The Madera Water Bank has been touted for a decade as a savior for Madera County farm fields and new housing tracts in dry times - like right now.
Yet the underground water storage project, which is a hit with farmers, environmentalists and legislators, is still on the drawing board.
As a third year of drought unfolds, officials search the proposed bank site for Fresno kangaroo rats and other endangered species. They're trying to get approval from federal and state wildlife agencies to flood the land.
Madera Irrigation District, the third group to work on the water bank proposal in the last 10 years, says the project should be on a faster track because of the drought.
"Sure, I'd feel good if I had the project ready right now, because we really could use it," said farmer Carl Janzen, the district board president. "But it's not ready, and part of the problem is all the hoops we have to jump through."
The bank is well worth the effort, say most water experts. It would hold enough water to fill half of Millerton Lake.
During wet years, the district would pipe extra water from area rivers to the grasslands southwest of Madera, where it would seep into the ground. The water would remain underground for years, ready to be pumped out and used when needed.
The water bank could provide more than 40% of the water needed by district farmers each year.
Instead, delays continue. Over the last 10 years, legal action, political maneuvers and suspicion have stalled two attempts to build a water bank on almost 14,000 acres.
Residents and county officials have long feared the underground water would be sold to Southern California. That was the main reason a private investor's idea for the bank failed in the 1990s. The same thing happened eight years ago when a second effort was made by Azurix Corp., a spinoff of the notorious Enron Corp.
Madera Irrigation District picked up the idea in 2005, promising that locals would run the bank and that water would not leave the county. There were still doubts, legal action and political battles, but the district has moved beyond most of the controversy.
Now, in addition to endangered species considerations, there is delay in Congress. The House last week failed to pass a federal public lands bill that would have authorized many California projects, including the water bank.
The bill is expected to be reworked and possibly pass in the next several weeks. Once the project is authorized, it can go through the federal appropriations process for about $22 million, which will help pay for planning, pipelines and wells.
For irrigation officials, the bigger frustration might be the environmental documentation for the endangered Fresno kangaroo rat.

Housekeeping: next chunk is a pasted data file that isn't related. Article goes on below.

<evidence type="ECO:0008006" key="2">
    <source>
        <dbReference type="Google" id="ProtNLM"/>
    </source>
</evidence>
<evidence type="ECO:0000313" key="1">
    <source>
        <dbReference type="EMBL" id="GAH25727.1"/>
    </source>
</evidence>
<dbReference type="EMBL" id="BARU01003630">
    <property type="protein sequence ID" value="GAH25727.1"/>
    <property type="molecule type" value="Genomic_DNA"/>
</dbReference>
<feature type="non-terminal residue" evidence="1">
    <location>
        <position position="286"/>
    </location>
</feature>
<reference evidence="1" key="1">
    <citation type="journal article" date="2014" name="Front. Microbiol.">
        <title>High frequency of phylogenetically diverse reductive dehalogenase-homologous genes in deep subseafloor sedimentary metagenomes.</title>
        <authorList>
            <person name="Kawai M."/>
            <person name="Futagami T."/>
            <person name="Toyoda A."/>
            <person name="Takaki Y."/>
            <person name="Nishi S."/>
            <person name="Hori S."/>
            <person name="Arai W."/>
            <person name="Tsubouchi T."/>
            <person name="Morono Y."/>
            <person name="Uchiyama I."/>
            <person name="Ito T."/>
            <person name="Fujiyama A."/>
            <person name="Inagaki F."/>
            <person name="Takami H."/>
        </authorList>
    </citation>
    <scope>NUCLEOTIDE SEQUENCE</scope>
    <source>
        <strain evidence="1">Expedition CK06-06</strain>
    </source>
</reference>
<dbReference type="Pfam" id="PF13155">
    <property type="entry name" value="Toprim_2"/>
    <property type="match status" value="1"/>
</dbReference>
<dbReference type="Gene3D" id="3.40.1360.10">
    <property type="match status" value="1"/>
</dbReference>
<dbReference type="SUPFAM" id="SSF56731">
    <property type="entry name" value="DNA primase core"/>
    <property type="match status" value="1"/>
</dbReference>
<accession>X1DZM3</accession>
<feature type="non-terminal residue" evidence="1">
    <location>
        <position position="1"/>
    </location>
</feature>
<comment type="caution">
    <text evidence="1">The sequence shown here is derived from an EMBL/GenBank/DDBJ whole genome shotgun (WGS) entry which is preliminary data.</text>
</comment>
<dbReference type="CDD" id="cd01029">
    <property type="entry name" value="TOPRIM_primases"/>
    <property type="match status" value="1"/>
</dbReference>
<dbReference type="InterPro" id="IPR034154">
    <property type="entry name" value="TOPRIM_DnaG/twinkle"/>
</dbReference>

There currently are no known populations of the rat within its historical range in Fresno, Madera and Merced counties, according to the Endangered Species Recovery Program at California State University, Stanislaus.
The last time a Fresno kangaroo rat was captured in this area was in 1992, but experts say some small populations may still exist along the San Joaquin River or some isolated parcels.
"This is a unique subspecies," said Patrick Kelly, director of the Endangered Species Recovery Program. "It would be tragic if it was extinct."
Since the rat is protected under the U.S. Endangered Species Act, the irrigation district must conduct a thorough search of the area, according to the U.S. Fish and Wildlife Service.
Thousands of attempts to trap the animals have come up empty, said district manager Lance Johnson. He said there are plenty of Herman's kangaroo rats, but no Fresno kangaroo rats so far. District officials don't think the rats have been in the area for decades.
"But Fish and Wildlife basically wants us to prove that the Fresno k-rat's not there," said Johnson. "We need to do some more surveying."
The Fish and Wildlife Service said there's more involved than kangaroo rats. Spokesman Al Donner said there are vernal pool species, a variety of plants and a long list of other animals, such as the blunt-nosed leopard lizard, San Joaquin kit fox and California tiger salamander.
"We need to know more about the area to analyze the impacts," he said. "It is what we would normally do." Johnson said the district does not plan to tear up the land by digging huge percolating ponds.
Instead, the district would funnel water onto less than 1,000 acres of land, which is laced with natural stream beds and low-lying areas known as swales. The water would fill the area and sink into the ground, he said.
"The cost of that is next to zero," Johnson said. "And we wouldn't be creating a big disturbance on the land."
The water bank also continues to face a legal challenge from the Taxpayers Association of Madera County. Association leader Jim Cobb said his group is seeking assurance that there would be no complicated exchanges or deals with other districts to move water out of the county.
But Cobb said he does not oppose water banking.
Most state and federal water officials still see the virtue of the Madera Water Bank. Unlike a new dam, it would not cost billions of dollars or inundate a pristine canyon in the Sierra foothills.
Mark Cowan, deputy director of California Department of Water Resources in Sacramento, said he likes the location of the Madera project.
"It's a premium location near the San Joaquin River and other tributaries," he said. "There's lots of flexibility to move water in and out of this bank."The reporter can be reached at firstname.lastname@example.org or (559) 441-6316.